Tempered Glass Screen Protector for Nintendo Switch from Amazon
Highly durable, and scratch resistant - surface hardness 9H and topped with oleophobic coating to reduce fingerprints.View details
With the launch of every new console comes the same set of pitfalls to navigate. I know, you've just dropped a ridiculous amount of money buying into the platform, and now you have a limited amount of side funds with which to secure the essentials – games, obviously, but also some quality-of-life bits and bobs. Identifying quality games is pretty easy, thanks to Metacritic and our array of helpful Finder “best of” guides.
That said, the accessories market is swamped with companies trying to sell you must-have items that, well, really aren't. There's also the question of varying quality and prices to consider.
Fortunately, I've done all the research and fallen down most of the pitfalls for you.
Admittedly, the Nintendo Switch is an extremely well-designed handheld/TV console hybrid that requires few accoutrements in the early days and weeks of ownership, but that depends on how you plan to use it. Left attached to your TV and confined to a living room, the Switch will be more or less fine as is – take it out into the world of trains, planes and automobiles and you're going to need some protection.
Game cards are small and easily lost. You'll also marvel at how suddenly your screen becomes a magnet for dust and sharp items. Last but not least, the Joy-Cons attached to either side of said screen are snapable weak points. I pray you don't find this out the hard way.
Outside of safety and care, ergonomics can enhance your Nintendo Switch nicely. Any game device designed to be portable will always come with the downside that is tiny controls. The good news: you needn't suffer early-onset arthritis if you know which alternate controllers are worth investing in. And so without further ado, let's get right into the Nintendo Switch accessories you ought to buy first (right after you purchase Super Mario Odyssey and The Legend of Zelda Breath of the Wild, obviously).
I cannot stress how important this seemingly innocuous, low-priority purchase is.
A screen protector is the absolute first thing every Nintendo Switch owner ought to buy. It should be right there, waiting in your hand to be applied from the very instant you ease that brand new baby Switch out of the placenta that is its protective packing sleeve. Yes, even before your screen unit makes the maiden voyage to that docking station to get its first charge – especially before you do that, actually – because improper slotting into said dock might scuff the buggery out of the screen.
I know you're very excited about your recent Switch purchase, but take a minute to sit down in a dust-free environment to slowly, carefully apply one of these. Don't be me – the guy who hastily slapped one on like a "Nuke the Whales" bumper sticker on a POS Datsun I intended to drive into the ground. If you do, you'll spend the next year going slowly insane, watching a handful of air bubbles mar every gaming experience that plays out.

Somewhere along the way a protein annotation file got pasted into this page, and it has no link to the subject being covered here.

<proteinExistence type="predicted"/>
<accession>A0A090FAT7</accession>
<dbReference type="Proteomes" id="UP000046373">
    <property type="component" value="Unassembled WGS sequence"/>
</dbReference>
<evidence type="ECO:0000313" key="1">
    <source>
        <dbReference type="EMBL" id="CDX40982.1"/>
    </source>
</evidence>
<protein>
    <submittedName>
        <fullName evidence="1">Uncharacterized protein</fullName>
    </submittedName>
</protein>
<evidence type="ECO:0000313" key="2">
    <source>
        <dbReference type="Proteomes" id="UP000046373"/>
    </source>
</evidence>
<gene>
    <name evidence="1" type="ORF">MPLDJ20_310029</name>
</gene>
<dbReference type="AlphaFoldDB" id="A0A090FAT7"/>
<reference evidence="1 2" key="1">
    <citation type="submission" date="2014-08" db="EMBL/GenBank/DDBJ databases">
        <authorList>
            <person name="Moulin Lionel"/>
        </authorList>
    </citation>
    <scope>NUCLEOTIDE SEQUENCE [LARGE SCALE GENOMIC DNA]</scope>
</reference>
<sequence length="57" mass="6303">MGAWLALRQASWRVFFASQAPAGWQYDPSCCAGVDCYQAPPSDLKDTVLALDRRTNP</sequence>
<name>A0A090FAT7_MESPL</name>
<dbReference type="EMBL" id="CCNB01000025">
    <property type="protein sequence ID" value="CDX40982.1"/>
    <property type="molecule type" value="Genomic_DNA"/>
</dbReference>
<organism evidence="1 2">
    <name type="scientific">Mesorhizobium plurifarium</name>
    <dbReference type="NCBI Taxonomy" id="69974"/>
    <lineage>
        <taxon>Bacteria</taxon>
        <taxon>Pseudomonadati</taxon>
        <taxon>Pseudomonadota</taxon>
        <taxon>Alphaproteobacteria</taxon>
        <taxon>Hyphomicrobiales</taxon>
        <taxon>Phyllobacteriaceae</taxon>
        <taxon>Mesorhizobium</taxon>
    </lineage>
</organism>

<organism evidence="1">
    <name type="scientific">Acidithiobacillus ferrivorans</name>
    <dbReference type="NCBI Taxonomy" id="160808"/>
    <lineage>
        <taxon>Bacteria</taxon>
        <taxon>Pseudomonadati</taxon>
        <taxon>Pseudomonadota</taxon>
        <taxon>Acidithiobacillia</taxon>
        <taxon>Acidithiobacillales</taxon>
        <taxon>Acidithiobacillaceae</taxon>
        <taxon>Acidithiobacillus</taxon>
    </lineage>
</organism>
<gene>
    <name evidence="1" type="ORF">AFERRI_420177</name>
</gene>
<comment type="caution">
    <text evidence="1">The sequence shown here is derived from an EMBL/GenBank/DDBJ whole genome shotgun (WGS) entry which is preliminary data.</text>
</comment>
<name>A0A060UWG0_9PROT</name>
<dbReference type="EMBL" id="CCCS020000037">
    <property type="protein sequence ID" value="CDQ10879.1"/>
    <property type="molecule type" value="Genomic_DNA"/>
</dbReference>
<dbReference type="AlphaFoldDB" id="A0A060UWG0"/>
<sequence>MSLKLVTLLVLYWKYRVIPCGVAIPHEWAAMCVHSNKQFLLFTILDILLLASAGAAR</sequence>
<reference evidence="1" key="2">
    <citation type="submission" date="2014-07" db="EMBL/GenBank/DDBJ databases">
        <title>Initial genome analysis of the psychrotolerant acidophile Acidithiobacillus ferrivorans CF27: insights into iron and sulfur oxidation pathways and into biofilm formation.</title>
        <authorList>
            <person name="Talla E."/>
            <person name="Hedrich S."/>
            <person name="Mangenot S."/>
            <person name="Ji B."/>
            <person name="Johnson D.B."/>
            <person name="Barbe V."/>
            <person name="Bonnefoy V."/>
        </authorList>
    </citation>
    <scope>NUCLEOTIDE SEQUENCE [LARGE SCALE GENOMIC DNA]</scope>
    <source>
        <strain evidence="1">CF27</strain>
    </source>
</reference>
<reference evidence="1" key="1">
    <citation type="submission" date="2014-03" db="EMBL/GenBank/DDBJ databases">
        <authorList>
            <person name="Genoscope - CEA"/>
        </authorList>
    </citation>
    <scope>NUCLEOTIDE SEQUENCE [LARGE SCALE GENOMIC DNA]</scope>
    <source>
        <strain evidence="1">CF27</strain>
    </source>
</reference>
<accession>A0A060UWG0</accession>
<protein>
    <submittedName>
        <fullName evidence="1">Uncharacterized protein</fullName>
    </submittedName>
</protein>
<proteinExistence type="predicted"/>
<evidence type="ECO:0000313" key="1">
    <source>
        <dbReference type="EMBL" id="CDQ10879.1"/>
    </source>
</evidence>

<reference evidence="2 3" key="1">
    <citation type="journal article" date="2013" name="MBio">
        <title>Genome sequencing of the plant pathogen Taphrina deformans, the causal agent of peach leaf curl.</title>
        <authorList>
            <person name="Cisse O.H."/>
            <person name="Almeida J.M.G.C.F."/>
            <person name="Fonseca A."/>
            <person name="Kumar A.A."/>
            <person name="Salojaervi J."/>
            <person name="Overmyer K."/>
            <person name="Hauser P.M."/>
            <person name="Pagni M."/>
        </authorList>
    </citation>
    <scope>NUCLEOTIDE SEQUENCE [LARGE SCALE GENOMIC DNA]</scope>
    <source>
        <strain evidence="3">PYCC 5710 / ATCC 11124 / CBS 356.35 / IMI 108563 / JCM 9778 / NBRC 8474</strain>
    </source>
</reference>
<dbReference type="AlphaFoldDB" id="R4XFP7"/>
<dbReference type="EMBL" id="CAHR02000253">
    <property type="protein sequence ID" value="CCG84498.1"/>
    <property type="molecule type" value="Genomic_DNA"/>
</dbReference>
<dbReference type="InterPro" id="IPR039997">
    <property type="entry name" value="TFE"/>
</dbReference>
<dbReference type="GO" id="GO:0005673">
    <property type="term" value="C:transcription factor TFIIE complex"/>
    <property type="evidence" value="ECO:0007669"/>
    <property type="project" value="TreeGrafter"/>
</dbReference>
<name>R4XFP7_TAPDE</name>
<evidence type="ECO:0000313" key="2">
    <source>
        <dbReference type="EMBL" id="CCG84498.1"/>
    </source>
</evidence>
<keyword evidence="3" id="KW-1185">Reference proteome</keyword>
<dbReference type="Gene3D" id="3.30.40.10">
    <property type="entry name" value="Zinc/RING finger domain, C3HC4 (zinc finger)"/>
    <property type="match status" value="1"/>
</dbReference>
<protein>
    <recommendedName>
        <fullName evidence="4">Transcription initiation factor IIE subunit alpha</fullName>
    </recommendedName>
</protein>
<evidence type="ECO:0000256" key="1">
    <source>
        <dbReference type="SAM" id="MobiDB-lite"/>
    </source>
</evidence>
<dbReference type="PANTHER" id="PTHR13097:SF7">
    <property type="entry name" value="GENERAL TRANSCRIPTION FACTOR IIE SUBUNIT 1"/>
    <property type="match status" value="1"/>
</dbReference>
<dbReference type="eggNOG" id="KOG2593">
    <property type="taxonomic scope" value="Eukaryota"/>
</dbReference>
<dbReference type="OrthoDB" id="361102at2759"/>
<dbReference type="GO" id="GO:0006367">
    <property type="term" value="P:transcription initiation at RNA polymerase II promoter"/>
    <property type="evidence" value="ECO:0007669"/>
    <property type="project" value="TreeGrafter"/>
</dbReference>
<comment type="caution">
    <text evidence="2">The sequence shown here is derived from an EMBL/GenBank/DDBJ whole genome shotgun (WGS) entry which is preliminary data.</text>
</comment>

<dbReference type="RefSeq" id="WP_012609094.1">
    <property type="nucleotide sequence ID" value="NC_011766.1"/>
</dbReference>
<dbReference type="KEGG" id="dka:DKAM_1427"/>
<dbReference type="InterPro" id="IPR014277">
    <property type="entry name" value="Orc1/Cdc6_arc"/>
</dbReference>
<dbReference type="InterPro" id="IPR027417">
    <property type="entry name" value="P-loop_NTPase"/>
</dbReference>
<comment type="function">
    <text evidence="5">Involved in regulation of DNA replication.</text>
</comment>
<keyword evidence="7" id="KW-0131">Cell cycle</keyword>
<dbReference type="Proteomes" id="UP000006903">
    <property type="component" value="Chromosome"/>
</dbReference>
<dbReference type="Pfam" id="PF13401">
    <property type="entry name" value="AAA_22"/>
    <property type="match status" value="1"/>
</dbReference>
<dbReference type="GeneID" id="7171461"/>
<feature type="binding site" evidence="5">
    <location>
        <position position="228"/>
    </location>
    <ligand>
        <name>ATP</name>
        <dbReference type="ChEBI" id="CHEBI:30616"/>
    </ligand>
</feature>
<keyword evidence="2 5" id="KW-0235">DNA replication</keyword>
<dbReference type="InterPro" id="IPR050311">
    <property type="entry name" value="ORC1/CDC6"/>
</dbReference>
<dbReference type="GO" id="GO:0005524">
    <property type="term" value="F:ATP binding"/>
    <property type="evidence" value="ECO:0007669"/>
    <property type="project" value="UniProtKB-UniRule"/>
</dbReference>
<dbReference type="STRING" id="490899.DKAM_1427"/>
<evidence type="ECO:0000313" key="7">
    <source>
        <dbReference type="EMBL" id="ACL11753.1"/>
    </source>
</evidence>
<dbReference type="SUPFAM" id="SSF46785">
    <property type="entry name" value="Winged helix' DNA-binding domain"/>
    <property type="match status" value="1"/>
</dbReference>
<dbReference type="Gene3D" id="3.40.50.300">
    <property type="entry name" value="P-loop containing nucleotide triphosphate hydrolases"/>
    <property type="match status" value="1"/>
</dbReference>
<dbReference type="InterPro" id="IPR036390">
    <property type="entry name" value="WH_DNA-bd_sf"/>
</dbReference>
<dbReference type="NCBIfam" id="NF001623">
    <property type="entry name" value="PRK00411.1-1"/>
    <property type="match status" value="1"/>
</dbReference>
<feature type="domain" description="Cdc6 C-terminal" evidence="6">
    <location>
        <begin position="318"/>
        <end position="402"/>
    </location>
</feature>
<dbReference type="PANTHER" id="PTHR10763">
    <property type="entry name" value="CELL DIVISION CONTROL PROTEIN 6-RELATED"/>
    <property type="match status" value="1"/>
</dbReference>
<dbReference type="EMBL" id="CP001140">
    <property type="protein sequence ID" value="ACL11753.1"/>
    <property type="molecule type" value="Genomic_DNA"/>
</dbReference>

Take your time to do it right, or you'll want to uppercut yourself later.
Highly durable, and scratch resistant - surface hardness 9H and topped with oleophobic coating to reduce fingerprints.View details
This would be the absolute second thing you need to get, no excuses. The Nintendo Switch, being a handheld/TV hybrid, has a small physical footprint.
That's great in terms of portability, but the obvious down-shot is that its svelte design leaves no room to accommodate the sort of 500GB/1 TB hard drive you see in a PS4 or Xbox One. All you're getting standard is a very modest 32GB of internal storage and some of that space is nibbled up by the system itself.
The good news is you can expand your horizons with microSDHC or microSDXC cards up to 2TB in size. Why will you need all of that space? Three reasons: the Nintendo Store has a bunch of excellent download-only indie titles that you're going to want to own, plus the future of AAA gaming is moving away from physical media too.
Last of all, even the card-based games you do buy from a brick-and-mortar store will have large update downloads and DLC content that'll munch up your 32 gigs in no time.
Take it from a guy who regularly (tries to) use his Switch on 14-hour international flights: you need something to expand the piddly five-hour battery life of the Nintendo Switch. Do not make the same mistake I did in thinking that the power outlets on your (economy) seat will have enough juice to keep you going – plane seat outlets are an electrical joke, or are caked over in somebody's chewing gum.
Enter the Nyko Clip Grip Power, a multi-purpose device whose 3000 mAh internal battery will provide you with extra play time for your Joy-Cons (you can even use it to charge your phone as well). Other benefits include an ergonomic design, a mount to let you attach your Joy-Cons in the much more comfortable “pro controller” configuration, and it has storage space for 7 Switch game cards and 2 microSD cards (which, admittedly, is a bit superfluous).
Honestly, it's been an absolute godsend for me when I've been in transit – the Rolls Royce of Switch accessories so far.
Picture this nightmare scenario: you're a parent. Worse, you're a parent with two children, young ones who both want to play the Nintendo Switch, but cannot share control of that single piece of equipment. A tug of war ensues, resulting in the destruction of your Switch, or driver distraction that wraps everybody around a tree.
Bleak, I know. But there's a solution here in the form of the Nintendo Switch seat mount – a handy clip that affixes the screen unit to the back of a headrest, ensuring no desperate sibling power struggle need ever take place.
It's also perfect for just one kid, in the sense that some games ask the user to control the game via flailing motion controls (something that's difficult to achieve when the Joy-Cons are locked onto either side of the screen). Last but not least, the seat mount has practical applications for grown-ups as well. Try quickly affixing it to the headrest of your next Uber lift. Short of pretending to be hard-of-hearing, there's no better way to wordlessly indicate to your driver that you're not into inane chit-chat.
It's a smooth move that's in every way socially-acceptable.